With Miss Spellows I notice how she has an attractive vibrance, more so in the rays of the sun. In many respects she reminds me of my much loved late Lucy even though Miss Spellows has waves upon waves of raven hair. My eyes found it uneasy to not take this beautiful spectacle for granted as she is my patient. I wonder whether this delicate flower noticed me looking at her. Especially the moment she accidentally dribbled tea down the top of her gown that snaked its way into the deep cleft of her wan cleavage. But I managed to make myself look less when she went into a sudden passion, crying out a certain unspeakable Dutch ’F’ word in public at her mishap. Ravings I am now used to with Miss Spellows. And always she immediately settles down and takes control of herself. I at this moment offer her a napkin which she will take with grace and decorum. And I not realising it, takes a glance to her bosom once more as she feeds the napkin between her breasts as though swabbing a gun barrel. Oh my. And so the conversation is resumed.
Letter from Prof. Van Helsing to Dr Seward.
Dear Friend John.
My apologies for the inherent delay of corresponding with you appropriately in response to your last letter. Not long after reading it I received a visitor at my house who demanded an audience very sternly that would command my attention. Consequently I immediately packed my travel case and medical bag and made for the train station with said individual. I am now in Marseilles awaiting a steamer to Sicily.
Dr. Seward’s Diary.
April 3rd. I received yet another random and rushed message from Professor Van Helsing, this time by letter. He tells me he is in Marseilles awaiting for a ship to Sicily. For the life of me what is this man doing now? Has he been appointed another exorcism? I do pray he would inform me in more detail as I do find this very frustrating as I am very concerned for his health and welfare. And now he is receiving commissions from strangers on his door step that to me spells certain trouble. If only he would confide in with me on his travels first. Pray god he is safe as I do have a bad feeling with this.
Cutting from “The Observer” April 4th
(Loosely placed in Dr Seward’s diary)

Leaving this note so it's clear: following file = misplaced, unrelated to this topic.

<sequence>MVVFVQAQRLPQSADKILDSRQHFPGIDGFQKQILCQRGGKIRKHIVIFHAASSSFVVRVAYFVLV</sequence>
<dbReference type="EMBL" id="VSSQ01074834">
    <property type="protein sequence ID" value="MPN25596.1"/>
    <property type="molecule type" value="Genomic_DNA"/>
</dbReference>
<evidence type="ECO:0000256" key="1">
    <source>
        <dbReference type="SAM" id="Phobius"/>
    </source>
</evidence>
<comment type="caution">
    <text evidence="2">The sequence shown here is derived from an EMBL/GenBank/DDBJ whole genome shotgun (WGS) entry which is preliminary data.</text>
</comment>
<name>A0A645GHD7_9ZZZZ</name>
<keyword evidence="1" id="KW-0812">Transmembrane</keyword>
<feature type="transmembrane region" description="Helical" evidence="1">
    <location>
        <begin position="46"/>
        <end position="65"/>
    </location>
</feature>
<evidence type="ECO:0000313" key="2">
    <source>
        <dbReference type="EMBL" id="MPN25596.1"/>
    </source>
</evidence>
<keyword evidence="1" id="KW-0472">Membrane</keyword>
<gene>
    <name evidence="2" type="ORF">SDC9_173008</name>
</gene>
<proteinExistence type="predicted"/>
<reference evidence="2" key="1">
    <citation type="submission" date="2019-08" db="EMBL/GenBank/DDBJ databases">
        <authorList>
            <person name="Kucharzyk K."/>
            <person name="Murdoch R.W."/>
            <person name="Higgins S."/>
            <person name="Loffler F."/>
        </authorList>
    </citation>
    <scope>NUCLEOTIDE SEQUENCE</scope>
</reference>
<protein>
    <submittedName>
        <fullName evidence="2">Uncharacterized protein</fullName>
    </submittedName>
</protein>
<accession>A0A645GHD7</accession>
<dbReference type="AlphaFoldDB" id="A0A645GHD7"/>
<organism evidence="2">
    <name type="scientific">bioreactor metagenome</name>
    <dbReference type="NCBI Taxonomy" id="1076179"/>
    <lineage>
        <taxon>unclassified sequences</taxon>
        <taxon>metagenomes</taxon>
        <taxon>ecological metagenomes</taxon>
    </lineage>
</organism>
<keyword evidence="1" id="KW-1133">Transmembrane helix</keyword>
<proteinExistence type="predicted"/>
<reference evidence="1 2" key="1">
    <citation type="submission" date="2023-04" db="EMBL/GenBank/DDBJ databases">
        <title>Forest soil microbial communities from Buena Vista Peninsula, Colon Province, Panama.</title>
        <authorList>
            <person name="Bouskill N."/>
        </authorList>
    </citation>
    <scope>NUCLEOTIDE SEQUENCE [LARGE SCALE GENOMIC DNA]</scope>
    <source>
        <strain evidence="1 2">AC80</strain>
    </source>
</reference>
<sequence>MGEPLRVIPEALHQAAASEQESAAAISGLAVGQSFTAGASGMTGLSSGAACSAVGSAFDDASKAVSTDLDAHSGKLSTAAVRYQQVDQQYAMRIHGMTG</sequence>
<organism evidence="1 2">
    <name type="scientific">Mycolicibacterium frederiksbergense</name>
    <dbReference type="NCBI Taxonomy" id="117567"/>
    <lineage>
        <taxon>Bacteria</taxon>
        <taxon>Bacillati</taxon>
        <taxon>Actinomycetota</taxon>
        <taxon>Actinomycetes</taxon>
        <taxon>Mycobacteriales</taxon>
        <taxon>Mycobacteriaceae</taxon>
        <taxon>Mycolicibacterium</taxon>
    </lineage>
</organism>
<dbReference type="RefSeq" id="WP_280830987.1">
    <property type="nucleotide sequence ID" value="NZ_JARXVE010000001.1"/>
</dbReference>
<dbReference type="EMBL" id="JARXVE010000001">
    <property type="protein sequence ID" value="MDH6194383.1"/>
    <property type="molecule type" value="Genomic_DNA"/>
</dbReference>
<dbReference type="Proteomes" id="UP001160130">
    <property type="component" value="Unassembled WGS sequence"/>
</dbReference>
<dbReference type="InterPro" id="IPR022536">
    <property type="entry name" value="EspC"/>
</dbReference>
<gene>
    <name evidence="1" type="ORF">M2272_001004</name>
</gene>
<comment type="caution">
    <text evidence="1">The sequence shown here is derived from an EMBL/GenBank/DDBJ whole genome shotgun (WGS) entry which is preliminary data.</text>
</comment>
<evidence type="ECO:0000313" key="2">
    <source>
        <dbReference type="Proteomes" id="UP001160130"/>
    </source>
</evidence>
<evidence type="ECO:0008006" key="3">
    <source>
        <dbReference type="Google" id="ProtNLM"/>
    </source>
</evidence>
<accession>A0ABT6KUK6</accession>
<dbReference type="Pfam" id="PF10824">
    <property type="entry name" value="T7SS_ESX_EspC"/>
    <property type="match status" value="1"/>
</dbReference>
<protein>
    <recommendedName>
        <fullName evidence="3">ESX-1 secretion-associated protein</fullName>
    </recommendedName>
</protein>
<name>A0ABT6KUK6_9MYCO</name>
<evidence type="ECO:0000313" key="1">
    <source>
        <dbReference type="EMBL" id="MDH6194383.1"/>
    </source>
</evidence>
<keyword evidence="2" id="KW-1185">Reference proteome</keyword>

A reporter of the “Sicilia Vitae”, the exclusive paper of Sicily, sent The Observer a story of unique mystery. It has been reported that a Zeppelin Airship, “The Ophiliac”, drifted in to Sicilian air-space from the east with no sign of crew nor captain on board. It drifted freely into a lavender plantation on the outskirts of Bronte, a town on the edge of the Mountains of Nebrodi and was immediately moored by local farmers. Authorities identified the airship being a private merchant owned by the Don of Palermo. Despite its absence of crew there was one survivor found hiding in her cabin. The passenger’s name is Pietra Enna, the daughter of Don Sandra Augustus of Palermo himself. Italian authorities are perturbed and somewhat baffled with this strange discovery. The ship has been docked in Palermo for immediate investigation and Miss Pietra Enna is under the care of the Don’s household.
Dr Seward’s diary
April 4th. My heart leaped today in finding this report in “The Observer” about a ghost airship discovered in Sicily with no sign of its crew on board. This immediately reminded me of two or three things that injected a certain dread into my heart and made my soul shudder. First of all it reminded me of the Professor’s last letter and his mention of waiting in Marseille for a ship to Sicily. Secondly it reminded me of our most profound expedition involving “The Count”. Remembering how that all transpired from the merchant ship “The Demeter” that ran aground off the shore of Whitby with no sign of its crew but one body tied to the cox-wheel.
Of course, with this case of “The Ophiliac“, we have one survivor, from what I can guess is a passenger from her background and where she was found. I am beginning to wonder whether the good Professor has embarked on this case in Sicily. And so the question arises, was The Ophiliac overran by a vampire?
I do feel overwhelmed by restlessness. I am wanting to go to Sicily myself and seek out the Professor, see how he is going about this case, if this is the true reason of his departure. But my wisdom would tell me it would be a fruitless venture as evidence is minimal. In any case it would be wise to await any further news from the professor and attend to my obligations at the asylum. Especially with Miss Spellows and her extraordinary conversations. I would not like to miss anything of her general output.